Weekly Newsletter, Earth Day, 2013
EARTH DAY, 2013
Today is Earth Day. A headline screamed at us this morning, “Poll Shows Americans Care Less About Environment.” Apparently our fellow citizens care less about the environment today than they did the year Earth Day was founded in 1971. That confounds us. Yes, the environment was in peril more than 40 years ago. Lake Erie was literally aflame with chemical contamination (hard to believe) and the smog throughout the land was not only gross but sickening. The country went about trying to right the ship by, among other things, establishing the Environmental Protection Agency and adopting Clean Air and Water Standards that are still being enforced today. But the issues and the import of protecting the environment have not gone away. The long-term sustainability of our planet demands that we quit dirtying our own nest. It’s up to all of us to make a pledge of putting the health of our habitat — Mother Earth — near the top of our list of concerns. The earth will live on, but will humans be able to inhabit what is already becoming hostile.
You’ve made a strong commitment to enhancing the health of the environment, and by extension, your own health and the regional community’s economic health, by joining a CSA. Obviously much more needs to be done. We were discussing this morning at the breakfast table the pressing issue of climate change, and just how committed we are as a family to adopting even more far-reaching lifestyle changes to try to reduce our own carbon footprint. It’s not easy. Where do we draw lines? Are we ready to live by those lines? Truly?
Baby chicks, piggies, carrots, head lettuce and arugula, oh my!
We know many of you were gone recently during spring break, rejuvenating your bodies, spending quality time with each other and your families, seeing incredible places on this beautiful planet Earth. Meanwhile, we want to let you know that life on the farm is starting to grow vigorously! These past two weeks have been adventure-filled, to say the least. In true Rocky Mountain springtime fashion, we’ve persevered through snowstorms, rain, hail, strong winds, dust, record cold temps and several bluebird sky days to keep our moral up. The list of what’s growing either in the garden, the hoophouse or in starts for later transplanting is long: spinach, salad mix, arugula, mustard greens, carrots, peas, fava beans, radishes, turnips, broccoli raab, broccoli, fennel, peppers, eggplant, onions, scallions, garlic, leeks, boc choi, head lettuce, variety of herbs, kale, beets, Chinese cabbage and rhubarb. Phew! Probably missed a few. And by the time you read this, we assuredly will have planted even more. It’s a short growing season at 7000’ in elevation — no longer possible to stop this freight train now that it’s left the station!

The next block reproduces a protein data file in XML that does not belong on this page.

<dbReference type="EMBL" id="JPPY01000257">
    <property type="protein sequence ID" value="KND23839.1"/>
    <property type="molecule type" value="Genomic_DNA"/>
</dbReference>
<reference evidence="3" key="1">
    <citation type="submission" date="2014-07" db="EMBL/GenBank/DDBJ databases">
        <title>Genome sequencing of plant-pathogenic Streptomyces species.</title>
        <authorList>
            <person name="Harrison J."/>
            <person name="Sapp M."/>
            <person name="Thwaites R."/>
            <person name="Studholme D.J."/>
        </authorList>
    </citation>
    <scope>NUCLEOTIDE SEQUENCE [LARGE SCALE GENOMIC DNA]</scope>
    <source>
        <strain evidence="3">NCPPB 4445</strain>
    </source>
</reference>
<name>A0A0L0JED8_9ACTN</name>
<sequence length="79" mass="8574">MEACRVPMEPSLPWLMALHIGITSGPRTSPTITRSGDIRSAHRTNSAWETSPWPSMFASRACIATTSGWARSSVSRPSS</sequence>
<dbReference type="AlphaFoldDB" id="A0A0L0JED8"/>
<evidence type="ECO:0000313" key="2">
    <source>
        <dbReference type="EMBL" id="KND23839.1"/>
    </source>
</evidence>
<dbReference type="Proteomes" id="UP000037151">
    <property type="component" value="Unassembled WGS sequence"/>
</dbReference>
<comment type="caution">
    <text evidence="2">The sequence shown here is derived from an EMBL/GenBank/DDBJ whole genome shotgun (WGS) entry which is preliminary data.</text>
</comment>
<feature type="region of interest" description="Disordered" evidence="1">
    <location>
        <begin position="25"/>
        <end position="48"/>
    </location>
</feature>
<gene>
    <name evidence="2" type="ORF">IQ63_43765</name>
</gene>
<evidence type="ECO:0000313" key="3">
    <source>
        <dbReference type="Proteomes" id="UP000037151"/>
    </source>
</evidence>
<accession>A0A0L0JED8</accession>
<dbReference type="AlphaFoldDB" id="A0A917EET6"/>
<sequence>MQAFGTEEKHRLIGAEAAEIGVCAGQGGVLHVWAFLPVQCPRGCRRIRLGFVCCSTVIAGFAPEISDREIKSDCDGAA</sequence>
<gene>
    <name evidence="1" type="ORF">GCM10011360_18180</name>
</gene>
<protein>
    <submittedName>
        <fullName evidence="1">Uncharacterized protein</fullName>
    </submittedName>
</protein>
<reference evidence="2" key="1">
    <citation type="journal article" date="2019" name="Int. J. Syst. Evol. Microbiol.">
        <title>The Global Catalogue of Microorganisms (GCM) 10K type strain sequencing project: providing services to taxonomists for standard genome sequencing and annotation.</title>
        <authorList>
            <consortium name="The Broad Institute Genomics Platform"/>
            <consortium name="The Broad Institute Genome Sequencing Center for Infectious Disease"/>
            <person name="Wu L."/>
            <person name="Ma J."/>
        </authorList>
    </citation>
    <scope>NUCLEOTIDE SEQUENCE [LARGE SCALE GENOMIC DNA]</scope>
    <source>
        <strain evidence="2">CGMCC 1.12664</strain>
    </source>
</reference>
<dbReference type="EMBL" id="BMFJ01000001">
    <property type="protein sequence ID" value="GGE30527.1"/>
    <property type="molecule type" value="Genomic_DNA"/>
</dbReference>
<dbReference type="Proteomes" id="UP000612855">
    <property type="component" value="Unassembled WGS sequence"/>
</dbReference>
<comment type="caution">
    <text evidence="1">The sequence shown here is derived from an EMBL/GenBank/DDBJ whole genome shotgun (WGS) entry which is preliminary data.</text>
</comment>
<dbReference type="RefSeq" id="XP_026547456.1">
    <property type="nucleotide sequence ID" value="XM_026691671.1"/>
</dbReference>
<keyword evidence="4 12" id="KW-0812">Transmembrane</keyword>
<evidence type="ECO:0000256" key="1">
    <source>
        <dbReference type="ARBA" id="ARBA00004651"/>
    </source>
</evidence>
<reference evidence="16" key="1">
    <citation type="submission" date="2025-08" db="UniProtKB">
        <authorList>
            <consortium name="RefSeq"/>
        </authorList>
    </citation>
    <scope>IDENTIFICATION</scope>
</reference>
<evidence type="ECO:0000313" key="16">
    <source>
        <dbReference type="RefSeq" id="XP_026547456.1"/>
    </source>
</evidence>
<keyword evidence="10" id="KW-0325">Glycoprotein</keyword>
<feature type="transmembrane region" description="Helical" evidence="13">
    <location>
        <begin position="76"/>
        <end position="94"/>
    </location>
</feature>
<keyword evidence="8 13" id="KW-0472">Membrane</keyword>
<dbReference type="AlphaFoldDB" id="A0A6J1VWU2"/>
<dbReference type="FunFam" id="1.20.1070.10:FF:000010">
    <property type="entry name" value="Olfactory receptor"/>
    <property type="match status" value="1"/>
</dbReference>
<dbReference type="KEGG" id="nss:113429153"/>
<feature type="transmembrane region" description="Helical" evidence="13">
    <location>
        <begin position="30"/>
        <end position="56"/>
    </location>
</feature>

Four batches of pastured poultry birds live in the brooder, with the oldest batch going out on pasture for the first time this Wednesday. The layer hen flocks are doing well, laying up a storm and enjoying the spring green grasses around the farm. Ten little piggies, managed by a former intern, Andrew, are running around and keeping us all smiling in their goofiness. They will soon be out in pasture too. Dahlia the goat continues to produce some fine, fine milk every morning. We’ve been starting to train Alberta, our Ardenne workhorse so she can help with morning chores and other activities. Oh, let’s not forget the guinea hens that are already hard at work controlling bugs and getting into all kinds of small-time mischief. Tink the miniature horse is ready for a big winter coat brushing and will certainly bring smiles to the kids that will be riding him this summer.